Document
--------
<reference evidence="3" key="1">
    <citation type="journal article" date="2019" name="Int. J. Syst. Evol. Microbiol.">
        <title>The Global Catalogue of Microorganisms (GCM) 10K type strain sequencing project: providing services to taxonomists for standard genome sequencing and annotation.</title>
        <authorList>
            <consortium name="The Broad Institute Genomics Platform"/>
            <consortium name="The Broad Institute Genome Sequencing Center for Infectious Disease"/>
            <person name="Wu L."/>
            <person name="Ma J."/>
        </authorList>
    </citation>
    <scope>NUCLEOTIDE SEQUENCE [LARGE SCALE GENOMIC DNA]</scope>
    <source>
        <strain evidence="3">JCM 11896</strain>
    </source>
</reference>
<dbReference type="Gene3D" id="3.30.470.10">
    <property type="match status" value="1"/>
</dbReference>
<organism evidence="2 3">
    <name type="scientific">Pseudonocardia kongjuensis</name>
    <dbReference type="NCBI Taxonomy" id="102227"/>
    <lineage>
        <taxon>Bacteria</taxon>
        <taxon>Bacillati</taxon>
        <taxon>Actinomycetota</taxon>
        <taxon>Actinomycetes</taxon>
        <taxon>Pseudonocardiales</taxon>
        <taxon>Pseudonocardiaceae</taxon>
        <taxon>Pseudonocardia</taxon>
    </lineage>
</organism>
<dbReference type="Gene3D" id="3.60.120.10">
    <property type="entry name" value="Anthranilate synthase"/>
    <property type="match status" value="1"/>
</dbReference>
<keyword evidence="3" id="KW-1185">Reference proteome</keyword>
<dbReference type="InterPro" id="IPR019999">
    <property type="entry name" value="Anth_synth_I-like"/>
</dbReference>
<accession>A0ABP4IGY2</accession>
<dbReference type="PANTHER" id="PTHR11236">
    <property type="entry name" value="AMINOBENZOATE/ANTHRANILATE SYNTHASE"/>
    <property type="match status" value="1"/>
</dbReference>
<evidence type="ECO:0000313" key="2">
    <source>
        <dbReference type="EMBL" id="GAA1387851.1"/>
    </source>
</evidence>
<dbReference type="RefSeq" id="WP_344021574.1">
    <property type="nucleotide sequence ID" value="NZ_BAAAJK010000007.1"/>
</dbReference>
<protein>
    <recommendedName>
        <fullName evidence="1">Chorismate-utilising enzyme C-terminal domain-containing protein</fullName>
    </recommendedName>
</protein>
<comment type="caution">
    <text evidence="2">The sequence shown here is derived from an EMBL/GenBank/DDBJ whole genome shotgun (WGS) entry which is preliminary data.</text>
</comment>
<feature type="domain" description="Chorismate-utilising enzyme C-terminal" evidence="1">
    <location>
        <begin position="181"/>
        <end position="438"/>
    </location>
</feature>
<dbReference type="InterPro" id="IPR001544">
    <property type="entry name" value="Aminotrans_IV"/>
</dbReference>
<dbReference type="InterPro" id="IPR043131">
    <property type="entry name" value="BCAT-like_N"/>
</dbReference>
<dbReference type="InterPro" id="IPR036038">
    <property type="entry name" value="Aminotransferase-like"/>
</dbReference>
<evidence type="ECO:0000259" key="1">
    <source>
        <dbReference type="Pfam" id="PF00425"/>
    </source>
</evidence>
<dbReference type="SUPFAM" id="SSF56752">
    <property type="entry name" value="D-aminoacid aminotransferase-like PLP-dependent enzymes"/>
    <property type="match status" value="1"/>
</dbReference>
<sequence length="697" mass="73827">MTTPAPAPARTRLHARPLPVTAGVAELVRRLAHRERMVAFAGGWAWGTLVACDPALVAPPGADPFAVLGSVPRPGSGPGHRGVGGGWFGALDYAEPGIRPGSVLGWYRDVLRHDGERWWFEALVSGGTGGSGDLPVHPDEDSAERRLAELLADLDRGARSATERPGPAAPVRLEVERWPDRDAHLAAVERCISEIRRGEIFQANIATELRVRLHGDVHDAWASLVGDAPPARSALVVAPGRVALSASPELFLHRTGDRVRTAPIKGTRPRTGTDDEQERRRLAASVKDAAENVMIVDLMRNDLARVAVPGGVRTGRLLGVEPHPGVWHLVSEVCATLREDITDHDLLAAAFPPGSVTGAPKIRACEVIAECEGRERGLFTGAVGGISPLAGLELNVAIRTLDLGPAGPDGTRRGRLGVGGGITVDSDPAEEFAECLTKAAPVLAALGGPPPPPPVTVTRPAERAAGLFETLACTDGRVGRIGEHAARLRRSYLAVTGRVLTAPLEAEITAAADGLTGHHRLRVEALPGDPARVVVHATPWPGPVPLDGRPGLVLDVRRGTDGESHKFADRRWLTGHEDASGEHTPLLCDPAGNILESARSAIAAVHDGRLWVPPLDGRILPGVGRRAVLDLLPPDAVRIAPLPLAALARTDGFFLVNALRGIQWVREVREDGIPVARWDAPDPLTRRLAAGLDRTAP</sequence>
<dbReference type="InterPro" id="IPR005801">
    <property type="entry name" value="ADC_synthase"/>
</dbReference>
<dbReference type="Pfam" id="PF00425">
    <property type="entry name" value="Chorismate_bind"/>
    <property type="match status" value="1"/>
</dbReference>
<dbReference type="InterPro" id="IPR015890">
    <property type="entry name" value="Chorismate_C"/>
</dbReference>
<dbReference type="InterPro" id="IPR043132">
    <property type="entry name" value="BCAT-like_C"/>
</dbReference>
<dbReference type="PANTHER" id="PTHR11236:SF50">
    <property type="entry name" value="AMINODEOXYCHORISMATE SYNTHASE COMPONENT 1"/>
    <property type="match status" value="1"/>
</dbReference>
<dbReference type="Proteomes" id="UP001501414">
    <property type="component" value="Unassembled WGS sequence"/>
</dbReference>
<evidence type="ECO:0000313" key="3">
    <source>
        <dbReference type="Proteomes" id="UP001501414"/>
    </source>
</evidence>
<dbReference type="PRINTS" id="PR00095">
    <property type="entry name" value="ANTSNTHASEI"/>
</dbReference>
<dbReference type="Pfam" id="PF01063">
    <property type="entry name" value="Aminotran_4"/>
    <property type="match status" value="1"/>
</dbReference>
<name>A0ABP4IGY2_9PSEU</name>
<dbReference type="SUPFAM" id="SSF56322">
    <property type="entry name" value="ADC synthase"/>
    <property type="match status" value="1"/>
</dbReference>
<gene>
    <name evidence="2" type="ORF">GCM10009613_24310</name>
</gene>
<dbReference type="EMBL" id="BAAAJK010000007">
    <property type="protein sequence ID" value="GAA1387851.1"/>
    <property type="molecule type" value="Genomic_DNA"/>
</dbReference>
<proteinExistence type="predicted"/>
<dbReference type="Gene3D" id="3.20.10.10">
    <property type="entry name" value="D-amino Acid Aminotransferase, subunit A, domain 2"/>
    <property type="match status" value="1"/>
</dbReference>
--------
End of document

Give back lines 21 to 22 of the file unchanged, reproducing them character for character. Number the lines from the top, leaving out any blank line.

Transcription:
    <dbReference type="NCBI Taxonomy" id="102227"/>
    <lineage>